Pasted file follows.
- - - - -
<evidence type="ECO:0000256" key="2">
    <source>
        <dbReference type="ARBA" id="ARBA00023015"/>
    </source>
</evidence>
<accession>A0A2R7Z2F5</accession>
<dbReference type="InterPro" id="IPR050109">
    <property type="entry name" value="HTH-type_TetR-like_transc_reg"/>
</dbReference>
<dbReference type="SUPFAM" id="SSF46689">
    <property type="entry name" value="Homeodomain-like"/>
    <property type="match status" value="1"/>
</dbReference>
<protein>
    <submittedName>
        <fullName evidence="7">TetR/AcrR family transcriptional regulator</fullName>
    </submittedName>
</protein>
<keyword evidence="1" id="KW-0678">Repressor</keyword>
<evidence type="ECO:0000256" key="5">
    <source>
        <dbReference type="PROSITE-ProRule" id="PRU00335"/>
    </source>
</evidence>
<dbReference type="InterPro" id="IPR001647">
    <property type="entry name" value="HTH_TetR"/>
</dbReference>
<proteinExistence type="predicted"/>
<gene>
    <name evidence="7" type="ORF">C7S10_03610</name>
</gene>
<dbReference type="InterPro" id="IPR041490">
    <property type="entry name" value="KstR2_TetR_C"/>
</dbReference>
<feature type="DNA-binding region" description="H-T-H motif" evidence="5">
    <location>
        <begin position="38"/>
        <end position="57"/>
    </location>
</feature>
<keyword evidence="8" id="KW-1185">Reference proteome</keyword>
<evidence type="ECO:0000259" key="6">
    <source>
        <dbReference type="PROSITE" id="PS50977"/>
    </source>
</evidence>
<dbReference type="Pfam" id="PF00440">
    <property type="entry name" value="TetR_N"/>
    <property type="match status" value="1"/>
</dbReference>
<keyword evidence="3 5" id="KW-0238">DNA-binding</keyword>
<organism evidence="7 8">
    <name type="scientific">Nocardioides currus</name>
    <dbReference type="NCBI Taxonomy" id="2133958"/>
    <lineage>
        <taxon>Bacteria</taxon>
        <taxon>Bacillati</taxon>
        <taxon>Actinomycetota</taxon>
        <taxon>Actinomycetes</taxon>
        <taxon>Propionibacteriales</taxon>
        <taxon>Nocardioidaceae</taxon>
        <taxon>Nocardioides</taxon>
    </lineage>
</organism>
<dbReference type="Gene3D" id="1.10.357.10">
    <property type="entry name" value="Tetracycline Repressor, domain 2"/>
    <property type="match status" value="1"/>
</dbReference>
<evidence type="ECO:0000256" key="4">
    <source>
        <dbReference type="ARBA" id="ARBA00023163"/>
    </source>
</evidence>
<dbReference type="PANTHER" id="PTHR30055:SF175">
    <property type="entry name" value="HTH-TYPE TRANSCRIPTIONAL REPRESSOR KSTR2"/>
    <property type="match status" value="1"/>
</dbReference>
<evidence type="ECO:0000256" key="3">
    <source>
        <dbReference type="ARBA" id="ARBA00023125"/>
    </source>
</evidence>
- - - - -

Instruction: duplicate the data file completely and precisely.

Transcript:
<evidence type="ECO:0000256" key="2">
    <source>
        <dbReference type="ARBA" id="ARBA00023015"/>
    </source>
</evidence>
<accession>A0A2R7Z2F5</accession>
<dbReference type="InterPro" id="IPR050109">
    <property type="entry name" value="HTH-type_TetR-like_transc_reg"/>
</dbReference>
<dbReference type="SUPFAM" id="SSF46689">
    <property type="entry name" value="Homeodomain-like"/>
    <property type="match status" value="1"/>
</dbReference>
<protein>
    <submittedName>
        <fullName evidence="7">TetR/AcrR family transcriptional regulator</fullName>
    </submittedName>
</protein>
<keyword evidence="1" id="KW-0678">Repressor</keyword>
<evidence type="ECO:0000256" key="5">
    <source>
        <dbReference type="PROSITE-ProRule" id="PRU00335"/>
    </source>
</evidence>
<dbReference type="InterPro" id="IPR001647">
    <property type="entry name" value="HTH_TetR"/>
</dbReference>
<proteinExistence type="predicted"/>
<gene>
    <name evidence="7" type="ORF">C7S10_03610</name>
</gene>
<dbReference type="InterPro" id="IPR041490">
    <property type="entry name" value="KstR2_TetR_C"/>
</dbReference>
<feature type="DNA-binding region" description="H-T-H motif" evidence="5">
    <location>
        <begin position="38"/>
        <end position="57"/>
    </location>
</feature>
<keyword evidence="8" id="KW-1185">Reference proteome</keyword>
<evidence type="ECO:0000259" key="6">
    <source>
        <dbReference type="PROSITE" id="PS50977"/>
    </source>
</evidence>
<dbReference type="Pfam" id="PF00440">
    <property type="entry name" value="TetR_N"/>
    <property type="match status" value="1"/>
</dbReference>
<keyword evidence="3 5" id="KW-0238">DNA-binding</keyword>
<organism evidence="7 8">
    <name type="scientific">Nocardioides currus</name>
    <dbReference type="NCBI Taxonomy" id="2133958"/>
    <lineage>
        <taxon>Bacteria</taxon>
        <taxon>Bacillati</taxon>
        <taxon>Actinomycetota</taxon>
        <taxon>Actinomycetes</taxon>
        <taxon>Propionibacteriales</taxon>
        <taxon>Nocardioidaceae</taxon>
        <taxon>Nocardioides</taxon>
    </lineage>
</organism>
<dbReference type="Gene3D" id="1.10.357.10">
    <property type="entry name" value="Tetracycline Repressor, domain 2"/>
    <property type="match status" value="1"/>
</dbReference>
<evidence type="ECO:0000256" key="4">
    <source>
        <dbReference type="ARBA" id="ARBA00023163"/>
    </source>
</evidence>
<dbReference type="PANTHER" id="PTHR30055:SF175">
    <property type="entry name" value="HTH-TYPE TRANSCRIPTIONAL REPRESSOR KSTR2"/>
    <property type="match status" value="1"/>
</dbReference>
<evidence type="ECO:0000256" key="3">
    <source>
        <dbReference type="ARBA" id="ARBA00023125"/>
    </source>
</evidence>